By Jonathan D. Silver – September 22, 2015
But the postal service refused to provide any details about the leave of Daniel P. Davis, 50, of Canonsburg.
Spokeswoman Karen L. Mazurkiewicz would not say whether Mr. Davis was being paid his $105,000 salary, if his leave was voluntary or forced, or when it began. She also would not say whether Mr. Davis’s leave was pending the outcome of criminal charges filed against him by the Allegheny County district attorney’s office.
Mr. Davis’s attorney, Joseph J. Chester, declined comment this afternoon.
Detectives with the DA’s office accused Mr. Davis of intimidating or threatening to kill or ruin four postal service employees who watched him open other people’s mail in a quest for drugs, according to an affidavit of probable cause.
He is charged with obstructing administration of law or other government function and four counts each of intimidation of witnesses or victims, criminal coercion and official oppression.
Mr. Davis was under investigation by the postal service Office of Inspector General, which has declined comment. Also declining comment was the U.S. Attorney’s Office, despite the fact that the affidavit supporting charges against Mr. Davis claims that he broke federal law by opening mail.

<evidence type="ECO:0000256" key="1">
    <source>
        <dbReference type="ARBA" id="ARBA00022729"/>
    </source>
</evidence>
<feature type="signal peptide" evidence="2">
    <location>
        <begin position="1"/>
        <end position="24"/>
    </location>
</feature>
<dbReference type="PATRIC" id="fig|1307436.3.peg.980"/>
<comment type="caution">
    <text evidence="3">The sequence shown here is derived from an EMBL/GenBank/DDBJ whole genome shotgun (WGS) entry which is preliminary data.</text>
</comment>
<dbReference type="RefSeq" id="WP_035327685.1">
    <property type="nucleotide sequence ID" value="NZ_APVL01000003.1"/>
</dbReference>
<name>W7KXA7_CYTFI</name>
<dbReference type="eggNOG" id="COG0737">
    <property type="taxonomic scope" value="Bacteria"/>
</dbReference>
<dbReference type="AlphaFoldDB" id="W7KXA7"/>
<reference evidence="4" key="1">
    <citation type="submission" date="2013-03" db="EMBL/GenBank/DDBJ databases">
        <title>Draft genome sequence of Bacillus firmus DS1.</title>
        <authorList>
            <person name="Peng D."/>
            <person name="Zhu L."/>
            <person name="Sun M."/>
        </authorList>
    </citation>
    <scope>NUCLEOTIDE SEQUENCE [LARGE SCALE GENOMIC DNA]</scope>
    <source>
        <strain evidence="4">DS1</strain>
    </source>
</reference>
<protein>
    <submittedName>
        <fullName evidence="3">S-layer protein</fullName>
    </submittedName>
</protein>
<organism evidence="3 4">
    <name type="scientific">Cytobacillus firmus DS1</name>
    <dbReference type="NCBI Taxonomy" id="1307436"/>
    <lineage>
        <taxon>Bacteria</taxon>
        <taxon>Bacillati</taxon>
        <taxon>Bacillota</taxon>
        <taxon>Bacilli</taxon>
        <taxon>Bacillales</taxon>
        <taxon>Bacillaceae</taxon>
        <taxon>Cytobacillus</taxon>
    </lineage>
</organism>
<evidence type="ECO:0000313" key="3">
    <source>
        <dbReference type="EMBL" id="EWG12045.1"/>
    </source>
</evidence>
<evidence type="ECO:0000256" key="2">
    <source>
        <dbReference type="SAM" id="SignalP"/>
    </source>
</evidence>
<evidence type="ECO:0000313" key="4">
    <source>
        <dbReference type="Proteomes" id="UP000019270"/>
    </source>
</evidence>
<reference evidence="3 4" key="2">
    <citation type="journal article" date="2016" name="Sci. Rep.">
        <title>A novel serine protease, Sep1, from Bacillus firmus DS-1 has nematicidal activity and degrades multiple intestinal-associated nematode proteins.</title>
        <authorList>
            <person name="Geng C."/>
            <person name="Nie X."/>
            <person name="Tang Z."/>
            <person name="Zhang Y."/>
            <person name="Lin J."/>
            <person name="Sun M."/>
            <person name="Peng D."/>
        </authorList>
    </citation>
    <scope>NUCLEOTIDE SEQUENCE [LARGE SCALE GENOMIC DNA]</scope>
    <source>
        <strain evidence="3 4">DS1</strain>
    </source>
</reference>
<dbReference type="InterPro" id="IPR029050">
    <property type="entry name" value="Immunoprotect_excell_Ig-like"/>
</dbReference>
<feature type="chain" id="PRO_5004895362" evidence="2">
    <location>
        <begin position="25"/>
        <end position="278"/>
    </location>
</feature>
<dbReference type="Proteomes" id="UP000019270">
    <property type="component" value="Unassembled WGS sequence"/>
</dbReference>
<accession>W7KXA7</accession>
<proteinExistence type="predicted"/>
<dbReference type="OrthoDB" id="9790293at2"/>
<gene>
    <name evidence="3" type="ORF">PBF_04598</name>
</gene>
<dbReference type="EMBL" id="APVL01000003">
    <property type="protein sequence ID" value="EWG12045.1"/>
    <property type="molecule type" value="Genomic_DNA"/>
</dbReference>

As Pittsburgh postmaster, Mr. Davis oversaw 40 postal facilities and about 2,100 employees. Ms. Mazurkiewicz confirmed that Mr. Davis had the ability to discipline, transfer, suspend or fire employees, indicating that employees had reason to fear that he had the power to act on any threats he might have made.
Deborah Gless is currently filling in for Mr. Davis as the Pittsburgh postmaster. A postal service news release in May referred to her as acting postmaster.
Mr. Davis faces a preliminary hearing Sept. 30.
Source: Pittsburgh Post-Gazette